1. Set the Environment: Because students are very diverse in how they learn, there is no black and white, one-size-fits all method, but the principles are similar. Where to begin? Let’s start with where your students study. Encourage them to prepare a study environment that works well for them. When studying, students should put their phone on silent, and put it away so they won’t be tempted to pick it up and check notifications. Create a ritual that enhances their ability to concentrate. For some, that will mean working in total silence while for others, background music may be helpful. Running a diffuser, lighting a candle, or turning on a fan are other suggestions that could be incorporated into the process. Some students can sit at a dining table with activities going on all around them and not be distracted, while others need a setting with as few distractions as possible. When I was in college I doodled while I took notes. It helped me concentrate. For others, that would be a distraction. Do not impose on your students the environment that works best for you if it does not work for them. On the other hand, if a student insists on a certain study environment, but work is not getting accomplished, then changes may need to be made. If your home does not allow for a quiet place, yet that is what your student needs, then purchase a noise blocking device such as headphones, ear muffs, or ear plugs. If you are not familiar with Cynthia Tobias and her book, The Way They Learn, I highly recommend it. This video is part 1 of a two part series that is well worth listening to when you have time. Not only does Cynthia help you understand the differences in how we learn, but she’s quite funny and entertaining too! This site contains free resources from Cynthia including multiple tips for parenting!
  2. Manage Study Periods. Making the best use of the time allotted for study is crucial to successful studying. If possible, it is helpful to schedule specific, consistent study times. One method many students have found helpful is called the Pomodoro method. This method has the student set a timer for short, intense periods of study. When the timer ends, the student takes a break and then resets the timer. According to William Wadsworth, “The benefits of working in intense, timed bursts separated by breaks includes:
  • Better motivation: bolster determination to achieve your goals by having an external motivator (the ticking clock) to get you fired up.
  • Enhance focus and concentration, encouraging you to cut out interruptions and stay on task.
  • Strengthen your determination to keep on trying even when you don’t feel like it, or the work is tough, because you can’t quit while the timer is ticking.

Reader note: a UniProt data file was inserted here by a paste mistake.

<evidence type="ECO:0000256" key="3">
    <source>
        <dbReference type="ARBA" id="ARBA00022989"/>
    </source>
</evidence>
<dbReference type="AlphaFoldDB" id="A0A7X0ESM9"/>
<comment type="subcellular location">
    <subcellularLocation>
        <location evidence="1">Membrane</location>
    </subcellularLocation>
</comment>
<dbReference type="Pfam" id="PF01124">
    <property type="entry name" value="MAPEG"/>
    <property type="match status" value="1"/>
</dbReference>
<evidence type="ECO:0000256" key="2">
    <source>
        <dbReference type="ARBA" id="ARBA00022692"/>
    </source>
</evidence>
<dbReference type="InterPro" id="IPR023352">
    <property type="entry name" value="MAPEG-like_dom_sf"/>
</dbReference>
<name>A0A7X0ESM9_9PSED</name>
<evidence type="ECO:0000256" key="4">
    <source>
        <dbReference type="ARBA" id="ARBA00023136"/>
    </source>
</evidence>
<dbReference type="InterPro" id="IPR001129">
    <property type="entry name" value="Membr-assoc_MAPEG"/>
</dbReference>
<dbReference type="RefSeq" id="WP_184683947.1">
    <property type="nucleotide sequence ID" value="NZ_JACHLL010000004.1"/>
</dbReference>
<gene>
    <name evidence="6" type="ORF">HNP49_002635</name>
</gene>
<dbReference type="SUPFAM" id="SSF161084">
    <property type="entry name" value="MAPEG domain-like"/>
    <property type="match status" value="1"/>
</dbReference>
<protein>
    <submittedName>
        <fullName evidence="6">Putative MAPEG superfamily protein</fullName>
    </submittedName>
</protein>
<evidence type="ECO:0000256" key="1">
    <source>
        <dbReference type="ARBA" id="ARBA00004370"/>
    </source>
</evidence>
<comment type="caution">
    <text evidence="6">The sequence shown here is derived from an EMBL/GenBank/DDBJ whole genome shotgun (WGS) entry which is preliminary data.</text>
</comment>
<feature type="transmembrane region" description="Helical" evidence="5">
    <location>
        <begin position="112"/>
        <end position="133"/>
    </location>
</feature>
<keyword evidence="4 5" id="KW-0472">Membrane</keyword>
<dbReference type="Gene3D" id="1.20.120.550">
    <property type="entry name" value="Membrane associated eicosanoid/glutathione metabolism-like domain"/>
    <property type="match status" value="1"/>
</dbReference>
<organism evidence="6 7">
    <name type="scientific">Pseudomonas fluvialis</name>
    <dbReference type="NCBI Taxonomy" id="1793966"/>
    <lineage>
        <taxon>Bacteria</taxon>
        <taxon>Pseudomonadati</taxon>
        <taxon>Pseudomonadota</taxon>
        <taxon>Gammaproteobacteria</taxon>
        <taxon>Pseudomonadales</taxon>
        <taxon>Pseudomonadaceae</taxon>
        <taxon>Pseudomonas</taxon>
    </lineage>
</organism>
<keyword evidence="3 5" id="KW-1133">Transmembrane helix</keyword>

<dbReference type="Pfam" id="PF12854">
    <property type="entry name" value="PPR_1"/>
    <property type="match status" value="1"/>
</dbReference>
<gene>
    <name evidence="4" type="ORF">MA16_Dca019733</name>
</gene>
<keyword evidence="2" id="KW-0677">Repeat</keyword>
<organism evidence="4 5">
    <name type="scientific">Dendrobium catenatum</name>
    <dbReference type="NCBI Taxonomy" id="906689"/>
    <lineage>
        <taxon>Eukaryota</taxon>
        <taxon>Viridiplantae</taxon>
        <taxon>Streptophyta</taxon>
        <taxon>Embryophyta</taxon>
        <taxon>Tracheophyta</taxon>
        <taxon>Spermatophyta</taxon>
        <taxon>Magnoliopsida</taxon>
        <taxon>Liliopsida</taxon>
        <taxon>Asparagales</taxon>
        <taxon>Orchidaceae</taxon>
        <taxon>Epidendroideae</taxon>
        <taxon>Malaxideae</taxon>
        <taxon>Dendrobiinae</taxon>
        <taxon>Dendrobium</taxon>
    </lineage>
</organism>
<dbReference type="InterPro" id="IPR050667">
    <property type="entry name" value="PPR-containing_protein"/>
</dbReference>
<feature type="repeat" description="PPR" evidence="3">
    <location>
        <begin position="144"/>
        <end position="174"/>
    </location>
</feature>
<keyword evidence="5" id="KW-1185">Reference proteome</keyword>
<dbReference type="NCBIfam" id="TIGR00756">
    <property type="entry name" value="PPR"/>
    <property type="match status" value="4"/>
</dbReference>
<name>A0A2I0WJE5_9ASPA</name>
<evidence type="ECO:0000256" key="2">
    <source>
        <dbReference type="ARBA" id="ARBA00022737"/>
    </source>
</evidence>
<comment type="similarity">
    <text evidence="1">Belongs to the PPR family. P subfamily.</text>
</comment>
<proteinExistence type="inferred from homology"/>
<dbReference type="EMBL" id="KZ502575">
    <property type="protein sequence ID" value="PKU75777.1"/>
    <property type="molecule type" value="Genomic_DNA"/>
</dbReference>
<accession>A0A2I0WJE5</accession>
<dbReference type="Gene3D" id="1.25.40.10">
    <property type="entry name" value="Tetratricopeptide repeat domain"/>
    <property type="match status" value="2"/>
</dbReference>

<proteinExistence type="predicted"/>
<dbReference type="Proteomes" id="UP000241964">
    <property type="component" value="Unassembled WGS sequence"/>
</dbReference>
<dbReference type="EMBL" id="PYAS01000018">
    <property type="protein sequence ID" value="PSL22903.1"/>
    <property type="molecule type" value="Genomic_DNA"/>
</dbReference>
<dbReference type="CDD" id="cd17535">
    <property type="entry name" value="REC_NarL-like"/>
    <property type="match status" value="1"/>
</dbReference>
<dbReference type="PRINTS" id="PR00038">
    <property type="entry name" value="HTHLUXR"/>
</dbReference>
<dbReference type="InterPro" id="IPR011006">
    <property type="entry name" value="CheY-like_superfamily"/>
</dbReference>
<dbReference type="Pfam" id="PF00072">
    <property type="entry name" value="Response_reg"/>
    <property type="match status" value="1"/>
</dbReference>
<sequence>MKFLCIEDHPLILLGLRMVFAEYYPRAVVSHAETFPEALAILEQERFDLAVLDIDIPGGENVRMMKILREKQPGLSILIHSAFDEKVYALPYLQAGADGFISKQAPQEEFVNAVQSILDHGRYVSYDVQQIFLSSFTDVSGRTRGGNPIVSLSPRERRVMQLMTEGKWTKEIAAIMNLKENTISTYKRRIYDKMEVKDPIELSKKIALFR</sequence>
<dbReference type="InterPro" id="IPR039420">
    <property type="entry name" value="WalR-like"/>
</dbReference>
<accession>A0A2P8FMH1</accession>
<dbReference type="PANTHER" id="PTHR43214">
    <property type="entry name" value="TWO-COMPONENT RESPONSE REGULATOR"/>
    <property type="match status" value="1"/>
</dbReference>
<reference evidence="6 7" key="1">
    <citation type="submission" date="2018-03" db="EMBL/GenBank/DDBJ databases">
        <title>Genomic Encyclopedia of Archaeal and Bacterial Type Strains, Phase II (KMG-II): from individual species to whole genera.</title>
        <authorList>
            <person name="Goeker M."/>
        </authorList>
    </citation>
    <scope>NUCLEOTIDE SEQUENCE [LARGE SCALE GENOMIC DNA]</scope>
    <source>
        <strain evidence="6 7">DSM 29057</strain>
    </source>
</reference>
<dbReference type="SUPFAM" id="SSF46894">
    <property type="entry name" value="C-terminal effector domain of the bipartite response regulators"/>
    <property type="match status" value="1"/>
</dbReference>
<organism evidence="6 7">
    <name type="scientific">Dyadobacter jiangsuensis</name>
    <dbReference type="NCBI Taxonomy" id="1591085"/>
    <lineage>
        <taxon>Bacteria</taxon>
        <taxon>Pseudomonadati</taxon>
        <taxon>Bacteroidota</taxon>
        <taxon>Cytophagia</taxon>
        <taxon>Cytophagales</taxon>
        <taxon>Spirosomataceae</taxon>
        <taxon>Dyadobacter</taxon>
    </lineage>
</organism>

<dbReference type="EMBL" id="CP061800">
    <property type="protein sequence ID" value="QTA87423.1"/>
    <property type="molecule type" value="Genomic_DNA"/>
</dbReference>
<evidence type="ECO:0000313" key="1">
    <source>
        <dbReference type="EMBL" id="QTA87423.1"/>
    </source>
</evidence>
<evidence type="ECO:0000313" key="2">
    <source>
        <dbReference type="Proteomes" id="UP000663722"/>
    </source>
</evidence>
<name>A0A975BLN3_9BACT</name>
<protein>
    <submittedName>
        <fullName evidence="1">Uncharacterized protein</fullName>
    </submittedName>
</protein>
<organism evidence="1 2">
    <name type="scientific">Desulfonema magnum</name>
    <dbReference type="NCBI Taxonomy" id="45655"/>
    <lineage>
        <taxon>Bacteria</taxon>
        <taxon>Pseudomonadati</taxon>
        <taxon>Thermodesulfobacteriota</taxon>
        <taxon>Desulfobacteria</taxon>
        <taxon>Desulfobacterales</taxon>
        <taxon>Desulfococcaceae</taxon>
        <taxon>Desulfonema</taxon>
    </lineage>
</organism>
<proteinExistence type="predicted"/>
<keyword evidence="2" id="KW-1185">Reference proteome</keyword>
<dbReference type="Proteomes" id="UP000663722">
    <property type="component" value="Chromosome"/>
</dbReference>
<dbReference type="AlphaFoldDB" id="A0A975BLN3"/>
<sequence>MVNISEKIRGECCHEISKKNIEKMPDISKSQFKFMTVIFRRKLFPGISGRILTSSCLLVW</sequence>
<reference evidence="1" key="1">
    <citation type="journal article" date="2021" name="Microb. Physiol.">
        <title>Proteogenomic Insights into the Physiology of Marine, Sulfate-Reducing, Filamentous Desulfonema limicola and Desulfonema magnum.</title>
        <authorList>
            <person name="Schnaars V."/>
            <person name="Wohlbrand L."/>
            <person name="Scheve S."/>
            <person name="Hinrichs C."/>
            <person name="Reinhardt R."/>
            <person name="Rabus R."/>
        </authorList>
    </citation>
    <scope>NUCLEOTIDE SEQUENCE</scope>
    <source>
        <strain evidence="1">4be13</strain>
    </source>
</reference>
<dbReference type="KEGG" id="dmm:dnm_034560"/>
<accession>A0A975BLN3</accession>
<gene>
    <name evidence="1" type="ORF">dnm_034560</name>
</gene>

• Higher levels of energy and intensity because of the mild time-pressure, with breaks serving as opportunities to pause and refresh before going again.”

The Pomodoro method may not work for everyone, but it’s worth checking out. It helped one of my sons when he began using it while in college. The article includes specifics regarding this method, so check it out.

3. Discover the Most Effective Way to Study. There are several types of learners and, for that reason, some methods of study are more effective than others, depending on the student’s learning style. Some students are visual, needing to see notes on the material being presented. Handwriting notes for review is most helpful for many. More than a few college professors do not allow students to take notes on laptops and, for that reason (among others), knowing how to take handwritten notes effectively is important. There are many articles that defend the value of handwritten notes and this article, from NPR, shares research results while giving more than a few reasons for this stance. For those who do take notes while studying, this article describes the Cornell method of notetaking. This video summarizes the Cornell method in less than a minute. Until my son told me about the Cornell method, I had never heard of it. In my opinion, the concept is simple, and brilliant!

While some students are visual learners, others are auditory learners and, for those students, dictating information that they can repeatedly listen to is beneficial.

Thanks to modern technology, studying, regardless of the type of learner, has become easier. There are free phone apps that help with a variety of study methods. When my daughter, Courtlyn, was in nursing school, needing to learn to identify parts of the body visually and by name, she used Chegg to create flashcards that included photographs as well text. She is a kinesthetic learner (absorbs information through touch, movement and motion) and she found that hand writing each slide from her professor’s powerpoint presentations helped her commit the information to memory. Quizlet is another popular app. In addition to learning tools, this app has flashcards and pre-set quizzes (which may have been added by professors or by students). Quizlet even allows professors to create in-class games. According to this article, with Quizlet you can:
– Get test-day ready with Learn
– Put your memory to the test with Write
– Race against the clock in a game of Match
– Share flashcards with classmates (if you’re a student) or your students (if you’re a teacher)
– Listen to your material pronounced correctly in 18 languages
– Enhance your studying with custom images and audio